And my favorite thing about the book………It did not end in a cliffhanger. Seriously, at this point any book that ends in a cliffhanger loses at least 2 probably 3 stars. If the author doesn’t trust that their writing is good enough to bring me back for the sequel, I’m not going to trust the author to write a sequel I’ll enjoy. I will make an exception for this rule sometimes in book two of trilogies, but the first book better be stand alone. And Paranormalcy definitely ends in an acceptable place, it wraps up the main storyline, but leaves mysteries to be solved and more information I want to know, but it has an ending and that makes me excited to read Supernaturally.

My Rating
7 out of 10 stars

Monday, June 18, 2012

Top 10 Tuesday - Top 10 books on my Summer TBR list

Each Tuesday The Broke and The Bookish provide a book related Top 10 theme.

I just checked my Spring TBR list and I didn’t do to bad – I read 7 out of 10. One of
those still made this list. The others have gotten pushed back for the time being.

Library Wait Listed

Cinder by Marissa Meyer - I've been on the waiting list for this one for awhile and should get it really soon!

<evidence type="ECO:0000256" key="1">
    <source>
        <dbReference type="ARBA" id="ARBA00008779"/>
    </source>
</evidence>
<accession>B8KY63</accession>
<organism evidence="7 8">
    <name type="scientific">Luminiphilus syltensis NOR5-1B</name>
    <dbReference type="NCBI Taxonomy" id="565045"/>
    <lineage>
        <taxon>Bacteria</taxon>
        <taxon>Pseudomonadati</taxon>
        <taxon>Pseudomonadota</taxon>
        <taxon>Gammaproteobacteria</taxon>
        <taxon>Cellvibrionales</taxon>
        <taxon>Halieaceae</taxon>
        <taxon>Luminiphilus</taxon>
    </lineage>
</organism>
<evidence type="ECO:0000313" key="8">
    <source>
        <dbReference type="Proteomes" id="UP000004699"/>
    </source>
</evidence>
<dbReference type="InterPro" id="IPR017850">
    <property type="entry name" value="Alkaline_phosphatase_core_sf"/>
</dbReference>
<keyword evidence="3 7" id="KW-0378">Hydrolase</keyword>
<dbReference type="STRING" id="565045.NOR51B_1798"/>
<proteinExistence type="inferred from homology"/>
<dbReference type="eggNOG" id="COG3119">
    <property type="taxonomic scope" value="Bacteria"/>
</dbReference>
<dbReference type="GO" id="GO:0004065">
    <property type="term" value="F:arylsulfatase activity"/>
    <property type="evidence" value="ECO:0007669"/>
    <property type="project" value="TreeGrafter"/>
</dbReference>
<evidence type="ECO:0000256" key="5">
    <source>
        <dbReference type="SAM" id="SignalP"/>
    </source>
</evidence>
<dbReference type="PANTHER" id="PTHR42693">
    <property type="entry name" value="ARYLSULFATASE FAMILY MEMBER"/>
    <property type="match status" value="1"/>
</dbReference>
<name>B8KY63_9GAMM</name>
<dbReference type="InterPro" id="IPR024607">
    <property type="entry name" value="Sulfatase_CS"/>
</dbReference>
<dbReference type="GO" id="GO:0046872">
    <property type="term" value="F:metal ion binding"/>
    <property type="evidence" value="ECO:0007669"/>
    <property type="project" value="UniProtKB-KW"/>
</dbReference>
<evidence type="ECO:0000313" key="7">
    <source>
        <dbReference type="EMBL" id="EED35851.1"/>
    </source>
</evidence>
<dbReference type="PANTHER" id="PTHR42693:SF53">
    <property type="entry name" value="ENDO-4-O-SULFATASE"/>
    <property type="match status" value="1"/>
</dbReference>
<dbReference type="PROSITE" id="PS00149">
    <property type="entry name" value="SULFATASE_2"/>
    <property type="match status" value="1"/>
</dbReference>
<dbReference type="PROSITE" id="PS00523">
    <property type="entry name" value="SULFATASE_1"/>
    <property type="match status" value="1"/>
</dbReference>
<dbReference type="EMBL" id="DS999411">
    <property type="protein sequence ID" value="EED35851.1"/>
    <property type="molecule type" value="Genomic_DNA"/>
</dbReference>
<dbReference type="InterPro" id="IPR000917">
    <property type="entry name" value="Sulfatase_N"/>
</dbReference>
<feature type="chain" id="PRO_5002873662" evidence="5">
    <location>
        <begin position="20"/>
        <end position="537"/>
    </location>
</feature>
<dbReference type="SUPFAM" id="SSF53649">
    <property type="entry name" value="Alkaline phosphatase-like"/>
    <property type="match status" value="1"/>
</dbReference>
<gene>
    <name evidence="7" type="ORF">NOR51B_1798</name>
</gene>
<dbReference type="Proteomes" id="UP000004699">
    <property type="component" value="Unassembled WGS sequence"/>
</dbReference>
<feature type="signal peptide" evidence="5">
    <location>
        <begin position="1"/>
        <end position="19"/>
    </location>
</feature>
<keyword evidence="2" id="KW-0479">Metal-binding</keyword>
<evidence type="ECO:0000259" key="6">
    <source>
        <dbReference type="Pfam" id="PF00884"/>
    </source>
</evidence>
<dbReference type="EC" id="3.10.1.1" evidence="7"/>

Outlander by Diana Gabaldon - This one is waiting for me at the library right now!

Purchased on Kindle (awhile ago)

Saving Francesca by Melina Marchetta - The only holdover from my Spring TBR list.  I bought it on Kindle and quite a few of my purchased books have gotten pushed back for library books.

I've Got Your Number by Sophie Kinsella - Another victim of the purchased curse.  Definitely have to read this over the summer.  Kinsella books are great for Summer.

Have currently from the Library (so must be finished soon)

Supernaturally by Kiersten White - I really enjoyed Paranormalcy so I'm looking forward to continuing in Evie's world.

April Fool's Day by Bryce Courtenay - My favorite book is "The Power of One" but Courtenay's other books aren't in print in the US.  I was pretty excited to discover this one at the library!

I am Forbidden by Anouk Markovits - Just picked this one up and it seems like a great change of pace from what I typically read.

Anxiously awaiting Summer release

Defiance by C.J. Redwine - This will be released in August.  Love the cover and the plot sounds great!